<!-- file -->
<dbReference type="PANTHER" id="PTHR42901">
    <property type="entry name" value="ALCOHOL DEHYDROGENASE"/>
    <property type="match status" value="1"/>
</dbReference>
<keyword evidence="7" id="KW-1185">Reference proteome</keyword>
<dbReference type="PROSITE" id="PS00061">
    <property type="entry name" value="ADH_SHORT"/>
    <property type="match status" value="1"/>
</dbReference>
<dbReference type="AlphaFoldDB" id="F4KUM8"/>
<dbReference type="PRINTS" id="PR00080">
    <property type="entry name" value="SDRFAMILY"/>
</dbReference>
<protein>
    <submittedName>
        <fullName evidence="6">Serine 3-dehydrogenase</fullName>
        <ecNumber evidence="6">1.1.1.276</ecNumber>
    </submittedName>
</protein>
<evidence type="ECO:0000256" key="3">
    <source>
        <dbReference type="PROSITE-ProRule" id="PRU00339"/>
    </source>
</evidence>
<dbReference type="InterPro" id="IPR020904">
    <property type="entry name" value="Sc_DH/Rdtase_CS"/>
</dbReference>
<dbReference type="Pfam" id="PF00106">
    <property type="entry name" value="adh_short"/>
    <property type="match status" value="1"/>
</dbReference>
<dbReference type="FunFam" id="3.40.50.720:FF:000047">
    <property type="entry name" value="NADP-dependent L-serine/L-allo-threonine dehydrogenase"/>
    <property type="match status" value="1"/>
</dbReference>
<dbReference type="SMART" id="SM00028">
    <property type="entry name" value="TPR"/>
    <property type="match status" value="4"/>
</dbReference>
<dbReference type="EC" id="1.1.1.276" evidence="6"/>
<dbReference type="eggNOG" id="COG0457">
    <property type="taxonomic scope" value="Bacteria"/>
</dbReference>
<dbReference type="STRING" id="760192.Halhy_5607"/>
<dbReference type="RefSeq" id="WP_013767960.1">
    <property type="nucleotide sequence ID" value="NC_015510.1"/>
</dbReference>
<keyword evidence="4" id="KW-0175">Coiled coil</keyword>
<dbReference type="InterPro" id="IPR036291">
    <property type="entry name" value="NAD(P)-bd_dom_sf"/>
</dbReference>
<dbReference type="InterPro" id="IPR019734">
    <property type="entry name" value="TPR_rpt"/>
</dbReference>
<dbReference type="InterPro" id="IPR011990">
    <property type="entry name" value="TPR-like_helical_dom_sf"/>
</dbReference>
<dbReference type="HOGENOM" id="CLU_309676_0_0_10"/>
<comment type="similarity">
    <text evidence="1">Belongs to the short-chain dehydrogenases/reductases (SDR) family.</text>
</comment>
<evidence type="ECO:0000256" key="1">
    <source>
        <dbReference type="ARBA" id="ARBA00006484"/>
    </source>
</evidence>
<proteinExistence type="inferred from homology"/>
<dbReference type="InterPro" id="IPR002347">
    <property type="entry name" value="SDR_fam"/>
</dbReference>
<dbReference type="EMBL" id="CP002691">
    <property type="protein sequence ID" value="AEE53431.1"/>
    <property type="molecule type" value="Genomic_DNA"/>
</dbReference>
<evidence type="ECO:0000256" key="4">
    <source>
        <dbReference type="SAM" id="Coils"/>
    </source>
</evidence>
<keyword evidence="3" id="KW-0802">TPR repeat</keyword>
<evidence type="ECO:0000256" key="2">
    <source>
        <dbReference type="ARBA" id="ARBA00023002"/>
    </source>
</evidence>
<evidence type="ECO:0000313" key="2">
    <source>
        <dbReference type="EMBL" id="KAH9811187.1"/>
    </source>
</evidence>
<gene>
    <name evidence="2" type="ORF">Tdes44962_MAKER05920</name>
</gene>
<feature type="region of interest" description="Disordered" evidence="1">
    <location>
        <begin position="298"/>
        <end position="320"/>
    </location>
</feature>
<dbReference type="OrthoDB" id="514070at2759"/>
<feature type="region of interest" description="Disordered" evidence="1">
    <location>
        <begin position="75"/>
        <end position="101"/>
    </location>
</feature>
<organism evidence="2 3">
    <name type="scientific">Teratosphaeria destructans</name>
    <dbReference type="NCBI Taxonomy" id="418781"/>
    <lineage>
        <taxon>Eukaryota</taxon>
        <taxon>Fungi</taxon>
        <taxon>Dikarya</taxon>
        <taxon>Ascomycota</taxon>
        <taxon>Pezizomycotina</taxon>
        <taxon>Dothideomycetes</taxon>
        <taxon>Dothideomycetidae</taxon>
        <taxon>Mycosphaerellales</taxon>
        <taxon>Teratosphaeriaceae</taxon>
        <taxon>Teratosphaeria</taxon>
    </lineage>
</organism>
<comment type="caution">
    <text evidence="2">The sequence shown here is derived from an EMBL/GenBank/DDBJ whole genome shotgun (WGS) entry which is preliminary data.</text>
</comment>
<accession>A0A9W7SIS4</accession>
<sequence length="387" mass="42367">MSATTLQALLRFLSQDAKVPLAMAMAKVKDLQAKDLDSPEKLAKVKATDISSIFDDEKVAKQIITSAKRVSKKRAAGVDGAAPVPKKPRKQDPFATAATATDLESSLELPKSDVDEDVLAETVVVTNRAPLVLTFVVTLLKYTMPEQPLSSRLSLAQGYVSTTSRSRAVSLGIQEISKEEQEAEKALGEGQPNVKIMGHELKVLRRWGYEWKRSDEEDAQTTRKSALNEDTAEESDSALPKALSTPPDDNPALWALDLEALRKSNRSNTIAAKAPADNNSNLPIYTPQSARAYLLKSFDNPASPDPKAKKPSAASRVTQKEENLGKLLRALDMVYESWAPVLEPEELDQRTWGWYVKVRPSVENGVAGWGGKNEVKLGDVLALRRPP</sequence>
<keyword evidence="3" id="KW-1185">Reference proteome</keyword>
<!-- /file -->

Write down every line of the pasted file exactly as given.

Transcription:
<dbReference type="PANTHER" id="PTHR42901">
    <property type="entry name" value="ALCOHOL DEHYDROGENASE"/>
    <property type="match status" value="1"/>
</dbReference>
<keyword evidence="7" id="KW-1185">Reference proteome</keyword>
<dbReference type="PROSITE" id="PS00061">
    <property type="entry name" value="ADH_SHORT"/>
    <property type="match status" value="1"/>
</dbReference>
<dbReference type="AlphaFoldDB" id="F4KUM8"/>
<dbReference type="PRINTS" id="PR00080">
    <property type="entry name" value="SDRFAMILY"/>
</dbReference>
<protein>
    <submittedName>
        <fullName evidence="6">Serine 3-dehydrogenase</fullName>
        <ecNumber evidence="6">1.1.1.276</ecNumber>
    </submittedName>
</protein>
<evidence type="ECO:0000256" key="3">
    <source>
        <dbReference type="PROSITE-ProRule" id="PRU00339"/>
    </source>
</evidence>
<dbReference type="InterPro" id="IPR020904">
    <property type="entry name" value="Sc_DH/Rdtase_CS"/>
</dbReference>
<dbReference type="Pfam" id="PF00106">
    <property type="entry name" value="adh_short"/>
    <property type="match status" value="1"/>
</dbReference>
<dbReference type="FunFam" id="3.40.50.720:FF:000047">
    <property type="entry name" value="NADP-dependent L-serine/L-allo-threonine dehydrogenase"/>
    <property type="match status" value="1"/>
</dbReference>
<dbReference type="SMART" id="SM00028">
    <property type="entry name" value="TPR"/>
    <property type="match status" value="4"/>
</dbReference>
<dbReference type="EC" id="1.1.1.276" evidence="6"/>
<dbReference type="eggNOG" id="COG0457">
    <property type="taxonomic scope" value="Bacteria"/>
</dbReference>
<dbReference type="STRING" id="760192.Halhy_5607"/>
<dbReference type="RefSeq" id="WP_013767960.1">
    <property type="nucleotide sequence ID" value="NC_015510.1"/>
</dbReference>
<keyword evidence="4" id="KW-0175">Coiled coil</keyword>
<dbReference type="InterPro" id="IPR036291">
    <property type="entry name" value="NAD(P)-bd_dom_sf"/>
</dbReference>
<dbReference type="InterPro" id="IPR019734">
    <property type="entry name" value="TPR_rpt"/>
</dbReference>
<dbReference type="InterPro" id="IPR011990">
    <property type="entry name" value="TPR-like_helical_dom_sf"/>
</dbReference>
<dbReference type="HOGENOM" id="CLU_309676_0_0_10"/>
<comment type="similarity">
    <text evidence="1">Belongs to the short-chain dehydrogenases/reductases (SDR) family.</text>
</comment>
<evidence type="ECO:0000256" key="1">
    <source>
        <dbReference type="ARBA" id="ARBA00006484"/>
    </source>
</evidence>
<proteinExistence type="inferred from homology"/>
<dbReference type="InterPro" id="IPR002347">
    <property type="entry name" value="SDR_fam"/>
</dbReference>
<dbReference type="EMBL" id="CP002691">
    <property type="protein sequence ID" value="AEE53431.1"/>
    <property type="molecule type" value="Genomic_DNA"/>
</dbReference>
<evidence type="ECO:0000256" key="4">
    <source>
        <dbReference type="SAM" id="Coils"/>
    </source>
</evidence>
<keyword evidence="3" id="KW-0802">TPR repeat</keyword>
<evidence type="ECO:0000256" key="2">
    <source>
        <dbReference type="ARBA" id="ARBA00023002"/>
    </source>
</evidence>
<evidence type="ECO:0000313" key="2">
    <source>
        <dbReference type="EMBL" id="KAH9811187.1"/>
    </source>
</evidence>
<gene>
    <name evidence="2" type="ORF">Tdes44962_MAKER05920</name>
</gene>
<feature type="region of interest" description="Disordered" evidence="1">
    <location>
        <begin position="298"/>
        <end position="320"/>
    </location>
</feature>
<dbReference type="OrthoDB" id="514070at2759"/>
<feature type="region of interest" description="Disordered" evidence="1">
    <location>
        <begin position="75"/>
        <end position="101"/>
    </location>
</feature>
<organism evidence="2 3">
    <name type="scientific">Teratosphaeria destructans</name>
    <dbReference type="NCBI Taxonomy" id="418781"/>
    <lineage>
        <taxon>Eukaryota</taxon>
        <taxon>Fungi</taxon>
        <taxon>Dikarya</taxon>
        <taxon>Ascomycota</taxon>
        <taxon>Pezizomycotina</taxon>
        <taxon>Dothideomycetes</taxon>
        <taxon>Dothideomycetidae</taxon>
        <taxon>Mycosphaerellales</taxon>
        <taxon>Teratosphaeriaceae</taxon>
        <taxon>Teratosphaeria</taxon>
    </lineage>
</organism>
<comment type="caution">
    <text evidence="2">The sequence shown here is derived from an EMBL/GenBank/DDBJ whole genome shotgun (WGS) entry which is preliminary data.</text>
</comment>
<accession>A0A9W7SIS4</accession>
<sequence length="387" mass="42367">MSATTLQALLRFLSQDAKVPLAMAMAKVKDLQAKDLDSPEKLAKVKATDISSIFDDEKVAKQIITSAKRVSKKRAAGVDGAAPVPKKPRKQDPFATAATATDLESSLELPKSDVDEDVLAETVVVTNRAPLVLTFVVTLLKYTMPEQPLSSRLSLAQGYVSTTSRSRAVSLGIQEISKEEQEAEKALGEGQPNVKIMGHELKVLRRWGYEWKRSDEEDAQTTRKSALNEDTAEESDSALPKALSTPPDDNPALWALDLEALRKSNRSNTIAAKAPADNNSNLPIYTPQSARAYLLKSFDNPASPDPKAKKPSAASRVTQKEENLGKLLRALDMVYESWAPVLEPEELDQRTWGWYVKVRPSVENGVAGWGGKNEVKLGDVLALRRPP</sequence>
<keyword evidence="3" id="KW-1185">Reference proteome</keyword>